Plaintiffs are, however, as already indicated, entitled to a declaration of the rights of CFDE. The Court holds that CFDE's activities are legally protected to the extent that they encompass the pursuit of this lawsuit and the pursuit of challenges to the election. These activities may be lawfully financed from local union treasuries upon a proper vote by the majority of the members. To this extent the defendants shall be enjoined from directly or materially interfering with these CFDE activities in any manner, including threatening, disciplining, penalizing, or coercing individual union members or locals by reason of their support of CFDE. To the extent that the defendants have already interpreted the Constitution so as to call into question the legality of CFDE contributions, the Court holds such interpretations are contrary to § 101(a)(2) and § 101(a)(4) and hence are of no force or effect under § 101(b). On the other hand, the injunction obviously shall not extend to electioneering activities on behalf of RRR candidates in any subsequent election and there is no legal basis on which CFDE may assume past election obligations.
See Wirtz v. Independent Workers Union of Fla., 272 F. Supp. 31 (M.D. Fla. 1967). Finally, the Court in its discretion will not grant plaintiffs' request for attorneys' fees for this phase of the litigation.
The final issue is a tempest in a teapot. Suffridge was President of the Union from 1947 to 1968 and since the latter date has acted as President Emeritus under a specific provision of the Union's Constitution. He served well and faithfully. His membership dues, amounting to between $48 and $84 a year, were paid for him by his local union commencing in 1954. Plaintiffs contend that by reason of this circumstance he must be considered not an active member, that since only active members can be officers under the RCIA Constitution
he was ineligible for office, and that accordingly the Court should order Suffridge to return to the Union treasury all salary he has received from 1954, including compensation he is now receiving as President Emeritus.
The RCIA Constitution does not prohibit a local union from paying an officer's dues and plaintiffs' contentions are without merit.
The testimony disclosed that Suffridge had been chief officer of his local union and in a substantial degree had been responsible for its growth and success. After Suffridge assumed higher office the local desired to honor him. When Suffridge was at a union dance, the local, in the midst of other festivities and with little formality, made him a "life member." Thereafter the local assumed his dues with his acquiescence. This state of affairs was not widely publicized and became an issue in the contested election, even though, by that time, Suffridge was not himself standing for office. It was in this context that the manipulation of Union membership records referred to earlier and other dissimulation took place. This reprehensible conduct heaped coals on this controversy and has given the issue more emphasis than it deserves.
Under the Union's Constitution as it existed in 1954 a paid-up life membership only could be given to an unemployed member over age 65.
Plaintiffs suggest Suffridge accepted such a membership at the hands of his local and in effect must therefore be considered an inactive member. But Suffridge remained employed, was not over age 65 at the time and noted his ineligibility for paid-up life membership status when he was honored. Under the present Constitution a paid-up life member must not be working within the Union's jurisdiction.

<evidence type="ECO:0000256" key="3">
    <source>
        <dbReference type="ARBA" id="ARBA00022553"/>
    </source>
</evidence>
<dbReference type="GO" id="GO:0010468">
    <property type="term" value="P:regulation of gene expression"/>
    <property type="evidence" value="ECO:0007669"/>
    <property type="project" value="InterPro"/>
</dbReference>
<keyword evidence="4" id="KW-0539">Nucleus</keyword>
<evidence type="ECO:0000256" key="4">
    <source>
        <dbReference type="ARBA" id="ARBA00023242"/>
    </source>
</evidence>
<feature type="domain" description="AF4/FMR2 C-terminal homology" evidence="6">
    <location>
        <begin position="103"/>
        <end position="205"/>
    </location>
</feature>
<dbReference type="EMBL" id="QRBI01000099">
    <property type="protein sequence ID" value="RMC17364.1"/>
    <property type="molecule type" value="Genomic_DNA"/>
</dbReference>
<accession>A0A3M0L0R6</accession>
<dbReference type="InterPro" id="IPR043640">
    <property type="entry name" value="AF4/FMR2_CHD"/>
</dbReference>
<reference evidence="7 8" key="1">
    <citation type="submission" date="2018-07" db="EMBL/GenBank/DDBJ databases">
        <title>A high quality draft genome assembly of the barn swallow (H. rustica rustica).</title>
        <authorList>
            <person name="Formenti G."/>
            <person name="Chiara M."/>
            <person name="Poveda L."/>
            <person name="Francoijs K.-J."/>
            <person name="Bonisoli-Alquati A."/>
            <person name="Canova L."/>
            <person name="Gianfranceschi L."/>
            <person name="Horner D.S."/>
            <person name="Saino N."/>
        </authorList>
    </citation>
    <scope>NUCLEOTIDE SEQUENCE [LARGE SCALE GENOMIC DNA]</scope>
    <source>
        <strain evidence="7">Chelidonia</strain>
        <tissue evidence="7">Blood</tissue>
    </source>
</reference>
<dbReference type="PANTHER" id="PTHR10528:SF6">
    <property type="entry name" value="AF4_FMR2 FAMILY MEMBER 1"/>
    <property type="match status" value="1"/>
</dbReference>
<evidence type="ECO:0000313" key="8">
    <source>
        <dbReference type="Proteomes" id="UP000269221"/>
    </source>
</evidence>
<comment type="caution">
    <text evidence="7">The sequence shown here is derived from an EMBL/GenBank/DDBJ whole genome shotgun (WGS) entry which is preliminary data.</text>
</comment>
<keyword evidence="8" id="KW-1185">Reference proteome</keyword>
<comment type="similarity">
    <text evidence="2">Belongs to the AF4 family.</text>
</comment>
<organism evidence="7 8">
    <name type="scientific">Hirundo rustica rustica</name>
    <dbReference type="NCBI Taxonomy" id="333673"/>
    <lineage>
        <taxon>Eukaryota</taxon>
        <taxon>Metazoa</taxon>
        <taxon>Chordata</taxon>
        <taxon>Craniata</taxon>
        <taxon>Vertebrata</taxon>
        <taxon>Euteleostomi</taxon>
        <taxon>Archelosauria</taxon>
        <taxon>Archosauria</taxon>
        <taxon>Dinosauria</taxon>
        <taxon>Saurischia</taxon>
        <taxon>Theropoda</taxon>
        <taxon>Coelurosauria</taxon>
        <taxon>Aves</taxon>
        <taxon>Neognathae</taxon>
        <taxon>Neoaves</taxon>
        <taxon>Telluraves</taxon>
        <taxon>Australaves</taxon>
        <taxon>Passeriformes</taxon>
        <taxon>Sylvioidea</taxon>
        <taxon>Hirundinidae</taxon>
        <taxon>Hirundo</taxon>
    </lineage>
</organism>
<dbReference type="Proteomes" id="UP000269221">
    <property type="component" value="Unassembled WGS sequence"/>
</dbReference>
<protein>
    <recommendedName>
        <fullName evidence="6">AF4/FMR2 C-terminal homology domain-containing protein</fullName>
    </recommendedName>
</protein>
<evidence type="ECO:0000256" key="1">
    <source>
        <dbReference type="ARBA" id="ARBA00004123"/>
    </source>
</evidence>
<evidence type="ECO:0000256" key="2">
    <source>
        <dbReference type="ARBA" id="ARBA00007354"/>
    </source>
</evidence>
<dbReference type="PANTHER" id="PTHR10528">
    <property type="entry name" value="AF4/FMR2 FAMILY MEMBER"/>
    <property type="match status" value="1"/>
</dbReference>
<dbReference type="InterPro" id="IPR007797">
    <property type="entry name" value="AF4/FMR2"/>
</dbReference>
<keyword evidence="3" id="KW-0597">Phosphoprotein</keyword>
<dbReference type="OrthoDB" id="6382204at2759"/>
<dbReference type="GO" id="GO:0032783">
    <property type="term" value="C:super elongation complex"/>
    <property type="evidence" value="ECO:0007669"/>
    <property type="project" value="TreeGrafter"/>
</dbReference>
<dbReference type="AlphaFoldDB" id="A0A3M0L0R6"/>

Suffridge was always and still remains employed by the RCIA. Thus, he never was a paid-up life member and an effort to transform him into one when he did not even possess the prerequisites will not be entertained.
The simple issue presented is whether the Union's Constitution prevents a local from paying an officer's dues. While the language of the Constitution as a whole creates some ambiguities in this regard, there is no explicit prohibition and the Constitution has been interpreted by the International Executive Board as permitting such payments. Section 6(I) does not state that all members must pay their own dues but only that each member's dues must be paid.
This is necessarily so, the defendants point out, because under § 33(E) the local unions are permitted, in certain circumstances, to pay the dues of an active member.
If § 6(I) were to be read that all members must pay their own dues, it would conflict with § 33(E).
Defendants contend that the language of § 33(E) is permissive and not exhaustive, as plaintiffs allege, and would permit a local union to pay the dues of a member, including an International officer, it wanted to honor. As other examples, former International President Vernon A. Housewright and former International Vice President Murray Plopper were granted such honors while in office. Given the wording of § 6(I) and § 33(E) it seems to the Court that the International Executive Board's interpretation of the Union's Constitution is reasonable and must be accepted under the doctrine of English v. Cunningham, 108 U.S. App. D.C. 365, 282 F.2d 848 (D.C. Cir. 1960). Thus, Suffridge, although he did not pay his own dues after 1954, was always an active member in good standing and not a paid-up life member and was thereby eligible to hold International office.
Plaintiffs speak in terms of breach of trust. In spite of the constitutional interpretation it is conceivable that an officer would breach his trust if he permitted a local to pay his dues in return for favors. But here the dues payment flowed more naturally from the local's pride that "one of its boys" had reached the top and there is absolutely no indication that any favors were received by the local in return for its generosity or indeed that any favors were even requested. Thus, on the facts of this case, there is nothing that would warrant bringing the strictures of Title V into play. If the membership does not wish this practice to continue in the future, democratic processes are available to bring about an appropriate amendment to the Union's Constitution.
This Memorandum Opinion shall constitute the Court's findings of fact and conclusions of law. Counsel to settle order in ten days.